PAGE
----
The lowness of my rank in the army precludes me from looking forward to it as an object of any fair ultimate ambition ... On the other hand the line I adopted in politics originally and that which my friends still adhere to preclude me from having any chance of advancing myself out of my profession.
He concluded by offering to be employed anywhere, under Henry Dundas’s auspices, but he was disappointed.3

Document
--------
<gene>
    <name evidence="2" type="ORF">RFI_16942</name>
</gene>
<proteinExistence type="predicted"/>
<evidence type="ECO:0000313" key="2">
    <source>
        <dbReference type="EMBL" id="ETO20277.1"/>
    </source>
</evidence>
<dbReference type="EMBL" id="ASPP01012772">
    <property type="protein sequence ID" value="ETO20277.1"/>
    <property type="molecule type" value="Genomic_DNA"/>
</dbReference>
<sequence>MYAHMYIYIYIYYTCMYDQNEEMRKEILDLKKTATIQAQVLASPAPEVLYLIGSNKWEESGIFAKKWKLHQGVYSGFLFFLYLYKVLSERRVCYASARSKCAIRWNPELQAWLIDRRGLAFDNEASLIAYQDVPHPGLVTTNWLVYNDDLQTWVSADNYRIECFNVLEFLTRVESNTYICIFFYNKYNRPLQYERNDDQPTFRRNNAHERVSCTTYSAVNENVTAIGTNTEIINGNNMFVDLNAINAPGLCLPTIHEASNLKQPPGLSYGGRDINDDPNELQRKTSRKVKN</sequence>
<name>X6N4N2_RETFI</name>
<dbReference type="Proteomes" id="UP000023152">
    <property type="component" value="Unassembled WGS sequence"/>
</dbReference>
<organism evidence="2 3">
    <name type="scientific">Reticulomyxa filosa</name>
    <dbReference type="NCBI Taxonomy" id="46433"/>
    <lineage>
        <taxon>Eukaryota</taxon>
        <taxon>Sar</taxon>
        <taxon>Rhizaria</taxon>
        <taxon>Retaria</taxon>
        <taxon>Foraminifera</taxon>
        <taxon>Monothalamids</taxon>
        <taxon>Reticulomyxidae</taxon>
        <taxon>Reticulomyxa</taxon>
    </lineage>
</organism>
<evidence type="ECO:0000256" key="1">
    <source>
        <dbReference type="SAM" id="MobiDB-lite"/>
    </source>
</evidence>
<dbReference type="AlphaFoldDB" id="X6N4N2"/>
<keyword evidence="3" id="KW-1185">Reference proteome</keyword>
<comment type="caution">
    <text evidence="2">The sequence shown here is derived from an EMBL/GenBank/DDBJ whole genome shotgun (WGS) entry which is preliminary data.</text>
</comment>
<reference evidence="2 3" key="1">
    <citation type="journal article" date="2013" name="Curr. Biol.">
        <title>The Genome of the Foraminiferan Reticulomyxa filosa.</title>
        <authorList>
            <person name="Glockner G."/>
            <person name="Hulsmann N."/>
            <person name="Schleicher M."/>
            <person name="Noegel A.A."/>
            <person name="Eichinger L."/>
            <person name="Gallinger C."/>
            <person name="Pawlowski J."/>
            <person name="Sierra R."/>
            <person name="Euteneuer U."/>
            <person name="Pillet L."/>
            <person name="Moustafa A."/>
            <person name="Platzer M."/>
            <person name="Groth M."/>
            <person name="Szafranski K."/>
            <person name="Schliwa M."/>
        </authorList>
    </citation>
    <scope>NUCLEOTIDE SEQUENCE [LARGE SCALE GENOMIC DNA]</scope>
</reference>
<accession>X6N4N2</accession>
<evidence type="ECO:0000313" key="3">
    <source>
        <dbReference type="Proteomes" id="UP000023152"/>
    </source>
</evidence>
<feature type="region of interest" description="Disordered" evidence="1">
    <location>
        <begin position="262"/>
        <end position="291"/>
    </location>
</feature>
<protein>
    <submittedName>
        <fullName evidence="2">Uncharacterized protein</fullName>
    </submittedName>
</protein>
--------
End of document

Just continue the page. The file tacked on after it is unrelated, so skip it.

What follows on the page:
On returning home Maitland resumed his seat for the family burghs, which was vacated for him by the sitting Member, March 1802. He soon rallied to Addington’s pacific ministry: although he had privately described the peace treaty to Fox as ‘a mere truce’, in debate he hailed it diplomatically as ‘as honourable as could be made, and as likely to be permanent as any peace that had ever been concluded before’, 14 March 1802. On the same theme, 24 Nov., he insisted on the adequacy of the military establishment and deprecated any renewal of hostilities. Fox described this speech as ‘very good’, apart from ‘a little imprudence at the end of it’, and regarded Maitland as a potential go-between for himself with Addington. On 8 Dec. Maitland announced his concurrence in government policy and was reported as having spoken ‘as a man enlisted’.4 The fact was that for his brother’s sake, as well as his own, he was one of the Whigs prepared to come to terms. On 6 and 16 Mar. 1803 he supported the militia bills, and when in April Lauderdale was canvassing for election as a Scottish representative peer, he further illustrated his attitude: after having led the opposition to ‘an abominable jobbing ... bill of Dundas’s’, he went over to the other side, which might enhance his brother’s prospects. Creevey reported him as going out with the ministers on the division of 6 May 1803. Fox did not blame him for it. On 24 May he gave a soldierly pledge to stand by ministers in meeting the threat of renewed hostilities with France, and made at the same time, according to Caroline Fox, ‘a fulsome and disgusting eulogium upon Pitt ... and called him that man of stupendous wisdom’. He further defended ministers on the Irish additional force bill, 6 July, and on their army of reserve scheme, under which he was colonel of a battalion, 22 July. A month later Caroline Fox informed Lord Holland: ‘General Maitland is a commissioner of the Board of Control and bids fair to be the Dundas of future administrations. He is the only acquisition of talent they have as yet gained.’ The reference to Dundas was not inept. On 16 Sept. 1803 Maitland wrote to Addington from Scotland, where he had just been re-elected, to protest against the lingering power of Lord Melville and his friends there, which ‘acting as they do at all times in a lukewarm and in most, in a hostile manner to government’, he wished to see undermined. In January 1804 the Irish viceroy privately thought him eligible to become his chief secretary, but doubted if he would accept.5